Court of Appeal increases damages awarded to injured truck driver Court of Appeal increases damages awarded to injured truck driver

Court of Appeal increases damages awarded to injured truck driver

19 May 2021 | Workers' Compensation

The Queensland Court of Appeal recently allowed an appeal by an injured worker resulting in an increase in damages awarded in respect of future economic loss.

In Issue

  • The Court of Appeal was tasked with considering whether the trial judge correctly calculated the injured worker’s economic loss in light of the significant spinal injuries he sustained, and in particular, discounting awarded and his weekly loss of earnings.

The background and decision at trial

The injured worker (the appellant) was employed by a transport company from September 2013 as a truck driver. At trial, the appellant sought damages from the statutory insurer, WorkCover Queensland (WorkCover), in relation to injuries sustained to his spine as a result of a defective driver’s seat. The trial judge determined that the employer was negligent for failing to provide the appellant with safe plant and equipment. A copy of our case note in relation to the trial judge’s decision can be found here.

The trial judge awarded the appellant damages in the sum of $764,345.12 clear of the statutory refund to WorkCover. As part of these damages, the trial judge awarded $486,000 for future economic loss, calculated at an ongoing weekly loss of $1,200 per week for 29 years, less 50% for contingencies. The primary reason for the trial judge’s significant discounting referred to expert evidence provided by a neurosurgeon that, absent the work incident contributing to the injury, the appellant was highly likely to have suffered a similar disabling back condition within 5 years, noting his significant pre-existing degeneration.

The issues on appeal

The issues on appeal were refined to whether the trial judge:

  • Was correct in awarding a 50% discount to the appellant’s economic loss; and
  • Correctly assessed net weekly loss as $1,200, as opposed to the $1,500 (or in the alternative $1,300) net weekly loss which was submitted by the appellant.

The Decision on appeal

The appellant submitted that the adoption of 50% discounting represented a finding by the trial judge that he was certain to have been fully incapacitated from employment by halfway through his remaining working years. Relevantly, the trial judge accepted the orthopaedic evidence that it was ‘as likely as not’ that the appellant would have suffered a debilitating spinal injury but for the employer’s negligence.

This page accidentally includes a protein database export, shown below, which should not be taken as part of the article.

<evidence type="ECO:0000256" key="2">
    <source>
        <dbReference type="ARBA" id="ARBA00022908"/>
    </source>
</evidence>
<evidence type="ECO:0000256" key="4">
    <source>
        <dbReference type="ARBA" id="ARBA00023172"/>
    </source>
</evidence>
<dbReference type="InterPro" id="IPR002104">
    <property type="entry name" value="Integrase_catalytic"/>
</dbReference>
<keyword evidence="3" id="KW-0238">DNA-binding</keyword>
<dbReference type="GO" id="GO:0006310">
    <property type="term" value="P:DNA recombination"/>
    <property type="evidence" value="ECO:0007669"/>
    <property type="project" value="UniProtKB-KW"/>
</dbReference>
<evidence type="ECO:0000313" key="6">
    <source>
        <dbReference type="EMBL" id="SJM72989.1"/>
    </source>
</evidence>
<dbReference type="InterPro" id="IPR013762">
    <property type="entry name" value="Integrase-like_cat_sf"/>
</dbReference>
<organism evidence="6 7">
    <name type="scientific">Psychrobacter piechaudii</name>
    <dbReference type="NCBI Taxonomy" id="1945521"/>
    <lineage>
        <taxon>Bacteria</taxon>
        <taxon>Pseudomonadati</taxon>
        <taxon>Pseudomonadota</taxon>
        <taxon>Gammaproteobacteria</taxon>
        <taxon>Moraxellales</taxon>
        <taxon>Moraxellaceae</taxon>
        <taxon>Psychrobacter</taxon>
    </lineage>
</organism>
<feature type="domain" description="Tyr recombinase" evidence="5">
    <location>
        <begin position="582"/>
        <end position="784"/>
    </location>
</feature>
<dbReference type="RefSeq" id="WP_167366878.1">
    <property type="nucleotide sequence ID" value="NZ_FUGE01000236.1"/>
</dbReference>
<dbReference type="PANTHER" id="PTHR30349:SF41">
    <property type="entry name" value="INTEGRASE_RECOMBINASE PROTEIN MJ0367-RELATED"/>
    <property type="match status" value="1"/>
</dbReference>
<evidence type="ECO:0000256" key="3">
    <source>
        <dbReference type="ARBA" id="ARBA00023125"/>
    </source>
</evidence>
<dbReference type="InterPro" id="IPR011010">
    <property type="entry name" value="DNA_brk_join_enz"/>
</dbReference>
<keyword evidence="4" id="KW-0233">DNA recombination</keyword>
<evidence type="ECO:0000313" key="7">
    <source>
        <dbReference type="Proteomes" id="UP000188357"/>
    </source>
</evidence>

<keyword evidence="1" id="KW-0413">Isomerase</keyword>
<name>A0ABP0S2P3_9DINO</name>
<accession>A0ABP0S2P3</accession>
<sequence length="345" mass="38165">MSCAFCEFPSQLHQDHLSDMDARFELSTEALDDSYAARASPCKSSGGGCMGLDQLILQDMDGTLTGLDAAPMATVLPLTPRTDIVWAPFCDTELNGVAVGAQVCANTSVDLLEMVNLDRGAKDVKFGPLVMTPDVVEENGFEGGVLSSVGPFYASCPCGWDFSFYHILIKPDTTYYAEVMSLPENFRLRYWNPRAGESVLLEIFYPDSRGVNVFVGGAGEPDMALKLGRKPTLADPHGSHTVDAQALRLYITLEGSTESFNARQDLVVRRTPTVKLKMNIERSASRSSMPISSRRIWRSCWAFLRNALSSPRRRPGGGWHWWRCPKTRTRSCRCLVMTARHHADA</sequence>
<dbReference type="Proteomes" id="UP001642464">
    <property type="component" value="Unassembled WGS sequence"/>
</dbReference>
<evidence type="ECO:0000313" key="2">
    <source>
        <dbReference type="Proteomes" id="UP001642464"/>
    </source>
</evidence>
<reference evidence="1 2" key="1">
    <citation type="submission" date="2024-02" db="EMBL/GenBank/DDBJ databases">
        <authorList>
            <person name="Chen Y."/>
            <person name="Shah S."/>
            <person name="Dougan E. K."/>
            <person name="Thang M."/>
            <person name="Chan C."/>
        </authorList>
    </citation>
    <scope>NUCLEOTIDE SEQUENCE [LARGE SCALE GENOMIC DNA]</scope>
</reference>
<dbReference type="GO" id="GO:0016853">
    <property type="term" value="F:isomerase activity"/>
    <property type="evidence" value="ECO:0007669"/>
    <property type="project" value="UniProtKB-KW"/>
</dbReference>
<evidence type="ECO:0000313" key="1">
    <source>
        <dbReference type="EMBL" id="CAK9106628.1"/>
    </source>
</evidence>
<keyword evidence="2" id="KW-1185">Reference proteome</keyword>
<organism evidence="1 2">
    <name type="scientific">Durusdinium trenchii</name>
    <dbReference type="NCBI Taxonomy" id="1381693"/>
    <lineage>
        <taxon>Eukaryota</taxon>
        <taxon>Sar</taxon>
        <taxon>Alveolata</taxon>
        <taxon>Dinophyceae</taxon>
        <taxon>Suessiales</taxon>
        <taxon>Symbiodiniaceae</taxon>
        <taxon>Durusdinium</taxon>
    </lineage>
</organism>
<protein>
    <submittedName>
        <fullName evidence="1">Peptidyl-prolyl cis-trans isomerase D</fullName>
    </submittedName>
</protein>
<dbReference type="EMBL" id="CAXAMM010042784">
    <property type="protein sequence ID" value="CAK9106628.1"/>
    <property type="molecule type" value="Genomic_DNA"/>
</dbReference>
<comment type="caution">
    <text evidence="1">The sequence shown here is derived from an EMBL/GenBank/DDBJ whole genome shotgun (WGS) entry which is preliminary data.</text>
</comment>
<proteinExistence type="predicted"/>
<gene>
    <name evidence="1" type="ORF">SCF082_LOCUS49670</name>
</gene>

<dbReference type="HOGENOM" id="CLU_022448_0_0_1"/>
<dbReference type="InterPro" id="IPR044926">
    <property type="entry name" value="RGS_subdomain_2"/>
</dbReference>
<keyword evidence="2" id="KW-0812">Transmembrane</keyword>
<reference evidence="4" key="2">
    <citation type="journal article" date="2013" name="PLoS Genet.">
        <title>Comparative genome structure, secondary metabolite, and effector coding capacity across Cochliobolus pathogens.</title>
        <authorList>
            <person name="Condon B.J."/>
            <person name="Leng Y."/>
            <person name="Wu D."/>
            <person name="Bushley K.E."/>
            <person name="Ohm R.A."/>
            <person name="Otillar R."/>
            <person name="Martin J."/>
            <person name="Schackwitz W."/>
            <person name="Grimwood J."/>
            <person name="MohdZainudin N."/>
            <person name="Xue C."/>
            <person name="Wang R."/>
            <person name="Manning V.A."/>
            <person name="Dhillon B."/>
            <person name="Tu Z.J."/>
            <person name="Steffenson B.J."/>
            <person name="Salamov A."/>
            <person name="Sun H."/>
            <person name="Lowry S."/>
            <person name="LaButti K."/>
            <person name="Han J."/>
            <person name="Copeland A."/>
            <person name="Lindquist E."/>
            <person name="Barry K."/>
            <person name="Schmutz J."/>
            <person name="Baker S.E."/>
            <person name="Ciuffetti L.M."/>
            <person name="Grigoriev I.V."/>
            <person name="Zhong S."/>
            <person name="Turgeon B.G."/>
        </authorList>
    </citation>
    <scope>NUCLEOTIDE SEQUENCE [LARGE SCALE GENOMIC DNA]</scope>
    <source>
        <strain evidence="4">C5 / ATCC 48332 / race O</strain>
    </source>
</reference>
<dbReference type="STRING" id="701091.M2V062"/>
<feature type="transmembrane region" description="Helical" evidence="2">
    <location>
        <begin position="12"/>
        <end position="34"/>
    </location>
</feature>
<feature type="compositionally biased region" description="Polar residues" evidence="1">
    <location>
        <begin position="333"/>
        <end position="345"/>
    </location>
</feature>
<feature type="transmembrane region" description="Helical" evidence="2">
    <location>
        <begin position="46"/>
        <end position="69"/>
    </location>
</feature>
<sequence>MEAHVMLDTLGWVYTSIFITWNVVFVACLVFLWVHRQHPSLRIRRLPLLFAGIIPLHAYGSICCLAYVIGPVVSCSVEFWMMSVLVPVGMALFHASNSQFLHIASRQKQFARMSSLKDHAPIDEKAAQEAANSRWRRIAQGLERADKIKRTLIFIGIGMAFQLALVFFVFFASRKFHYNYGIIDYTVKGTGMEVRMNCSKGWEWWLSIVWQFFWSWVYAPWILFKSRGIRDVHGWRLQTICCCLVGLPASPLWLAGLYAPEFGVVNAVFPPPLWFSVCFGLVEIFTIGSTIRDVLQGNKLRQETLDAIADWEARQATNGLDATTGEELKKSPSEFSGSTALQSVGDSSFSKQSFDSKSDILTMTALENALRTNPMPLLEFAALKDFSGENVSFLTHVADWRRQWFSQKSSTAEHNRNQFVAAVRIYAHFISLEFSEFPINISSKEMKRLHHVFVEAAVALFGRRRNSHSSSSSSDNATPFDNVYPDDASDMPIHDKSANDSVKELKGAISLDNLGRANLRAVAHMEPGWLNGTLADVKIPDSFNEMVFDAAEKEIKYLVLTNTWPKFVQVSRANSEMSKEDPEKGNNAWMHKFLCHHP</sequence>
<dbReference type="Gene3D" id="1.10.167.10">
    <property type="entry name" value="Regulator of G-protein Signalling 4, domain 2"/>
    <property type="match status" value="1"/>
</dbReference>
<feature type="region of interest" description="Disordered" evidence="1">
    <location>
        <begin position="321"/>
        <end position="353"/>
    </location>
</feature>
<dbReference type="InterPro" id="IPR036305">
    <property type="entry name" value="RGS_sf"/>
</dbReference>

It was determined that a 50% discount was open to be made by the trial judge on the evidence, and the Court of Appeal did not alter that discounting with reference to the appellant’s future economic loss.

However, the Court of Appeal found that the application of 50% discounting to the appellant’s past economic loss was overstated. The appellant’s submissions that a discount of 10% should be applied was accepted. This submission was made on the basis that there was no significant possibility that the appellant would have suffered impairment and loss of earning capacity from a lumbar spine injury at some point in the future. In accepting this submission (referable to past loss only), the Court of Appeal noted that the period of past loss was only 5 years, and that it was less likely on the evidence that such a debilitating injury would have occurred during that time.

With respect to the appellant’s net weekly loss, the Court of Appeal determined that the correct loss was $1,300 for the following reasons:

  • Evidence at trial was provided that the appellant had a potential earning capacity of up to $2,400 gross per week (roughly $1,700 net) and that he usually worked between 50 to 60 hours per week;
  • It was accepted by the respondent at trial that a truck driver of the appellant’s experience could earn anywhere between $30 to $40 per hour. It was submitted by the respondent at trial that the appellant’s average hours worked were 38 hours per week, earning $40 per hour, resulting in a net loss of $1,200.
  • Most importantly, however, it was noted by the Court of Appeal that prior to trial, it was agreed between the parties that the appellant’s net weekly loss would be assessed at $1,300. The trial judge noted in his decision that there was sufficient evidence to support a finding of ongoing loss of $1,300 net per week.

Based on the trial judge’s observation and the parties' agreement prior to trial, the Court of Appeal accepted the appellant’s ongoing loss at $1,300 net per week.

Accordingly, the Court of Appeal awarded damages referable to economic loss as follows:

  • Future economic loss, adjusted to a multiplicand of $1,300 per week - $526,500 (from $486,000)
  • Future loss of superannuation benefits, adjusted on the same basis - $61,811.10 (from $57,056.40)
  • Past economic loss - $313,560 (from $174,200)
  • Past loss of superannuation - $29,788.20 (from $16,549)
  • Interest on past economic loss - $10,921.29 (from $6,067.39)

Implications for you

The decision highlights that the discounting awarded by Courts is discretionary having regard to a multitude of factors, one of which being expert evidence. It also shows the evidentiary onus on employers in seeking to have damages discounted referable to pre-existing conditions.


Peebles v WorkCover Queensland [2021] QCA 21

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